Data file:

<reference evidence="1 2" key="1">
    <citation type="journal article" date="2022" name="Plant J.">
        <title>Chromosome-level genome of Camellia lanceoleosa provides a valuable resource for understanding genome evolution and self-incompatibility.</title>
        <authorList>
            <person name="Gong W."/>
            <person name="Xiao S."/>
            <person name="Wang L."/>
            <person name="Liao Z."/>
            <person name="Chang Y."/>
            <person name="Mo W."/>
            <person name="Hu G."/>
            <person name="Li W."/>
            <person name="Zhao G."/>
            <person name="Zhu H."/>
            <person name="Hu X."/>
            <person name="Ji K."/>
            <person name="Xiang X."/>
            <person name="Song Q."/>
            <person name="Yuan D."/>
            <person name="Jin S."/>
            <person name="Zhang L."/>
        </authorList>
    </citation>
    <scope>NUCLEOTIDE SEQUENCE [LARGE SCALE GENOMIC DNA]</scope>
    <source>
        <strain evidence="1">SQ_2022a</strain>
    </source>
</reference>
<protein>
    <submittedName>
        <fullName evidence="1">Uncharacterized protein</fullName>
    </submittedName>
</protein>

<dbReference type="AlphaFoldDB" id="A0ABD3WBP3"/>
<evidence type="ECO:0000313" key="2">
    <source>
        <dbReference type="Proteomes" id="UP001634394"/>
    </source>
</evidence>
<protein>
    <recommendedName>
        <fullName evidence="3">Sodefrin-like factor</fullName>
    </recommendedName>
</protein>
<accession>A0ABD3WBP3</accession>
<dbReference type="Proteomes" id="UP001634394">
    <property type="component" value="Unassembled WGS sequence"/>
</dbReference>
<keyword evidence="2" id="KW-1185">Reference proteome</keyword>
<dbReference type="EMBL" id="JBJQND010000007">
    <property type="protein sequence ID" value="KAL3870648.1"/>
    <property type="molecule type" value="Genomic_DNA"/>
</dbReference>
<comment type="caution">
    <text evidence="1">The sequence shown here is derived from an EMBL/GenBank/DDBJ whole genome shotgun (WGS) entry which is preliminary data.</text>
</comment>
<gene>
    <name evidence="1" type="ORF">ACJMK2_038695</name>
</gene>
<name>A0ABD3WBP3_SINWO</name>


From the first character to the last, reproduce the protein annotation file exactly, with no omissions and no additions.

<reference evidence="1 2" key="1">
    <citation type="journal article" date="2022" name="Plant J.">
        <title>Chromosome-level genome of Camellia lanceoleosa provides a valuable resource for understanding genome evolution and self-incompatibility.</title>
        <authorList>
            <person name="Gong W."/>
            <person name="Xiao S."/>
            <person name="Wang L."/>
            <person name="Liao Z."/>
            <person name="Chang Y."/>
            <person name="Mo W."/>
            <person name="Hu G."/>
            <person name="Li W."/>
            <person name="Zhao G."/>
            <person name="Zhu H."/>
            <person name="Hu X."/>
            <person name="Ji K."/>
            <person name="Xiang X."/>
            <person name="Song Q."/>
            <person name="Yuan D."/>
            <person name="Jin S."/>
            <person name="Zhang L."/>
        </authorList>
    </citation>
    <scope>NUCLEOTIDE SEQUENCE [LARGE SCALE GENOMIC DNA]</scope>
    <source>
        <strain evidence="1">SQ_2022a</strain>
    </source>
</reference>
<protein>
    <submittedName>
        <fullName evidence="1">Uncharacterized protein</fullName>
    </submittedName>
</protein>

<dbReference type="AlphaFoldDB" id="A0ABD3WBP3"/>
<evidence type="ECO:0000313" key="2">
    <source>
        <dbReference type="Proteomes" id="UP001634394"/>
    </source>
</evidence>
<protein>
    <recommendedName>
        <fullName evidence="3">Sodefrin-like factor</fullName>
    </recommendedName>
</protein>
<accession>A0ABD3WBP3</accession>
<dbReference type="Proteomes" id="UP001634394">
    <property type="component" value="Unassembled WGS sequence"/>
</dbReference>
<keyword evidence="2" id="KW-1185">Reference proteome</keyword>
<dbReference type="EMBL" id="JBJQND010000007">
    <property type="protein sequence ID" value="KAL3870648.1"/>
    <property type="molecule type" value="Genomic_DNA"/>
</dbReference>
<comment type="caution">
    <text evidence="1">The sequence shown here is derived from an EMBL/GenBank/DDBJ whole genome shotgun (WGS) entry which is preliminary data.</text>
</comment>
<gene>
    <name evidence="1" type="ORF">ACJMK2_038695</name>
</gene>
<name>A0ABD3WBP3_SINWO</name>